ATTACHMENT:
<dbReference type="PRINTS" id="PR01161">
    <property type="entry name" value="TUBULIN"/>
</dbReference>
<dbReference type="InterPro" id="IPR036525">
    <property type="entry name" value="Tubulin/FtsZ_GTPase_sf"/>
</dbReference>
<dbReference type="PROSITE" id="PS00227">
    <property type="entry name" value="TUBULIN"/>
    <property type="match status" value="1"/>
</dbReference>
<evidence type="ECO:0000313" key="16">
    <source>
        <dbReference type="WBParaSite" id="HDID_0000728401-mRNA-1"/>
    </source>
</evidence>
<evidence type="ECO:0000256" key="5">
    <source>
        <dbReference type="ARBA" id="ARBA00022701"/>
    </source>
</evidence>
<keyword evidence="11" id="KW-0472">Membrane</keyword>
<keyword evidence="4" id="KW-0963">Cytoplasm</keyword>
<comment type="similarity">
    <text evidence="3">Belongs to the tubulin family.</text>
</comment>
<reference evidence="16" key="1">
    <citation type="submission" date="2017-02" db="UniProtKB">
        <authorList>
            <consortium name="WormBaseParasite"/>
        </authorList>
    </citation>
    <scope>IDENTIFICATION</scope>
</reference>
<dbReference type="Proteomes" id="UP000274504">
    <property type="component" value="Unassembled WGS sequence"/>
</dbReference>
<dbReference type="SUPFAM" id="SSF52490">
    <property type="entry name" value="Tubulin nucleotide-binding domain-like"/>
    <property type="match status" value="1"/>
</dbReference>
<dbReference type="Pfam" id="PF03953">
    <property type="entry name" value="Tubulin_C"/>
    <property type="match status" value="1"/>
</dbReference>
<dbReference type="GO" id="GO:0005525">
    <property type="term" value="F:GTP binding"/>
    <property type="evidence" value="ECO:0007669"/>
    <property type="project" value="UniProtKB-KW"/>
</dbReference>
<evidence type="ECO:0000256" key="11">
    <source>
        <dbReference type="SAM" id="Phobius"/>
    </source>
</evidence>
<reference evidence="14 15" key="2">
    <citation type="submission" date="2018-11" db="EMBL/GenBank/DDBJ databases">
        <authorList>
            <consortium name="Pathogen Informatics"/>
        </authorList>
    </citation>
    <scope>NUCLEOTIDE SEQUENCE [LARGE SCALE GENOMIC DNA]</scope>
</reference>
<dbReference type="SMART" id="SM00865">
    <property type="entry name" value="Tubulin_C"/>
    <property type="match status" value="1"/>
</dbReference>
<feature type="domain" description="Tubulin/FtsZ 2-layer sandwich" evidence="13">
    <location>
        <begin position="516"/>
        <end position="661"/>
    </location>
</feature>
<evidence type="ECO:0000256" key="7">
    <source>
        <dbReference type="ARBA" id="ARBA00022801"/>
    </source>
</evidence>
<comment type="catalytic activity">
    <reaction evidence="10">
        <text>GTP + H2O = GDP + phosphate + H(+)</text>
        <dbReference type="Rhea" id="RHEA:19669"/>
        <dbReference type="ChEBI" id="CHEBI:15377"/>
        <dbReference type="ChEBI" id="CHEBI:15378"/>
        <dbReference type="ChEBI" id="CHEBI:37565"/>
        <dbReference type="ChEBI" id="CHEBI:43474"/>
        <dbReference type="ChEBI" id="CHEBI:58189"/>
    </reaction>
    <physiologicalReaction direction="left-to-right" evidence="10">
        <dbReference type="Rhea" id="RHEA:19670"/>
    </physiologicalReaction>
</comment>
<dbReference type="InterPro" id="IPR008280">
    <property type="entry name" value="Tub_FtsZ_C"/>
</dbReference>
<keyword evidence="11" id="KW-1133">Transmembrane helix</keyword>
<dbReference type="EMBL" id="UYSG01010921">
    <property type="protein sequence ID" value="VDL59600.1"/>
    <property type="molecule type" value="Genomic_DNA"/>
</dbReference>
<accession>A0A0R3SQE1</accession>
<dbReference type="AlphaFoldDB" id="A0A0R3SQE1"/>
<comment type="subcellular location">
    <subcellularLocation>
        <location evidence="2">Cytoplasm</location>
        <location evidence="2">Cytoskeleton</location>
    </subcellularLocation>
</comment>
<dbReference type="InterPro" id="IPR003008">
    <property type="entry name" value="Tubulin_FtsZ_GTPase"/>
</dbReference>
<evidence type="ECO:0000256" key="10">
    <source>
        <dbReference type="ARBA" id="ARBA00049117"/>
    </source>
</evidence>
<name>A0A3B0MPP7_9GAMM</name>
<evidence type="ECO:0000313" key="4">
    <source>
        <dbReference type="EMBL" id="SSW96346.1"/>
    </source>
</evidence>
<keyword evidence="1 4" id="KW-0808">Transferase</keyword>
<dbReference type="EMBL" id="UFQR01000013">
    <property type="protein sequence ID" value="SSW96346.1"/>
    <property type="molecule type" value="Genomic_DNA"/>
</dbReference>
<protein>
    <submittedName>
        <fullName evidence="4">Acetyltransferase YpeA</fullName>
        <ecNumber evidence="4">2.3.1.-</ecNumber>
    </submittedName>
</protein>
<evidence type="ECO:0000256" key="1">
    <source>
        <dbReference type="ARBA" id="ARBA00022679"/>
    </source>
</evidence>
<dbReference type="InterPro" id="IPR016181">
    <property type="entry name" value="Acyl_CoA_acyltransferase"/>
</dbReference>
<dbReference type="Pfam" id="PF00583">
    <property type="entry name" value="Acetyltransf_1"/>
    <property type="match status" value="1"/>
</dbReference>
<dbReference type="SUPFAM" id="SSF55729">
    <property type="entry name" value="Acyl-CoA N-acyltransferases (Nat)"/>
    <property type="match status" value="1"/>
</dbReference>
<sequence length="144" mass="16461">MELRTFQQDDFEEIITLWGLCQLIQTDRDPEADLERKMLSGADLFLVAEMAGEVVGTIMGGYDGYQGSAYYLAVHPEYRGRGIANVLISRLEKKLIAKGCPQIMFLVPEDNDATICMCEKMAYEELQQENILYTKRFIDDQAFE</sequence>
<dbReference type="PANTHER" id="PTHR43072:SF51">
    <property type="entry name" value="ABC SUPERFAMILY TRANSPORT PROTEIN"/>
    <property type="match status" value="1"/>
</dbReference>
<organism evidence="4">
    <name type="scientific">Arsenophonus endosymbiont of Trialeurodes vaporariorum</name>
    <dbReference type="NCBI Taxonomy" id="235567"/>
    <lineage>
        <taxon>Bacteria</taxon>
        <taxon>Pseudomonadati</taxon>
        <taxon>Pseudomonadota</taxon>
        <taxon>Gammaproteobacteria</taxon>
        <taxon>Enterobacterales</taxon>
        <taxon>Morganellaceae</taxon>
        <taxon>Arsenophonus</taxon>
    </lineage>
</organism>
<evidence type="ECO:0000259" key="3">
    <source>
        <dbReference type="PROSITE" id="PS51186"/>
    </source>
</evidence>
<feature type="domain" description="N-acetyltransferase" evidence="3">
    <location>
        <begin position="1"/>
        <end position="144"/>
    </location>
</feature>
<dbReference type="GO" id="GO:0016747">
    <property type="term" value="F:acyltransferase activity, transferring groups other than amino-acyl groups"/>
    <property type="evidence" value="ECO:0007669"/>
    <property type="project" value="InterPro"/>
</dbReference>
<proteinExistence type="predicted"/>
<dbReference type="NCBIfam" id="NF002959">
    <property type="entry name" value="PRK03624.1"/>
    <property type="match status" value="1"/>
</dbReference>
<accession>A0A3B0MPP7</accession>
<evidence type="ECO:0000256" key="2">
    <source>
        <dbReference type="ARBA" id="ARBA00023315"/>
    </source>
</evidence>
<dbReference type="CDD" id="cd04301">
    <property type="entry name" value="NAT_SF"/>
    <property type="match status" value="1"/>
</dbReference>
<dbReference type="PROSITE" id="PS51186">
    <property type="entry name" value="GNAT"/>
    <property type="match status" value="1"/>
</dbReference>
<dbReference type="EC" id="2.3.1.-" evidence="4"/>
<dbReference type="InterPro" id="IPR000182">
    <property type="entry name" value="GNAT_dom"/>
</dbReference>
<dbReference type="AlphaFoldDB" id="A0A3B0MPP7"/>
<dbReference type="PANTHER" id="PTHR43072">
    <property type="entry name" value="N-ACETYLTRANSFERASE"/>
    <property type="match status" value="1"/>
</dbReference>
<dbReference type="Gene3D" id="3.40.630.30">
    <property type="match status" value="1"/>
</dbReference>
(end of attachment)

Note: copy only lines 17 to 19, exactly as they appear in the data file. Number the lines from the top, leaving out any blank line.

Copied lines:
    <source>
        <dbReference type="ARBA" id="ARBA00022701"/>
    </source>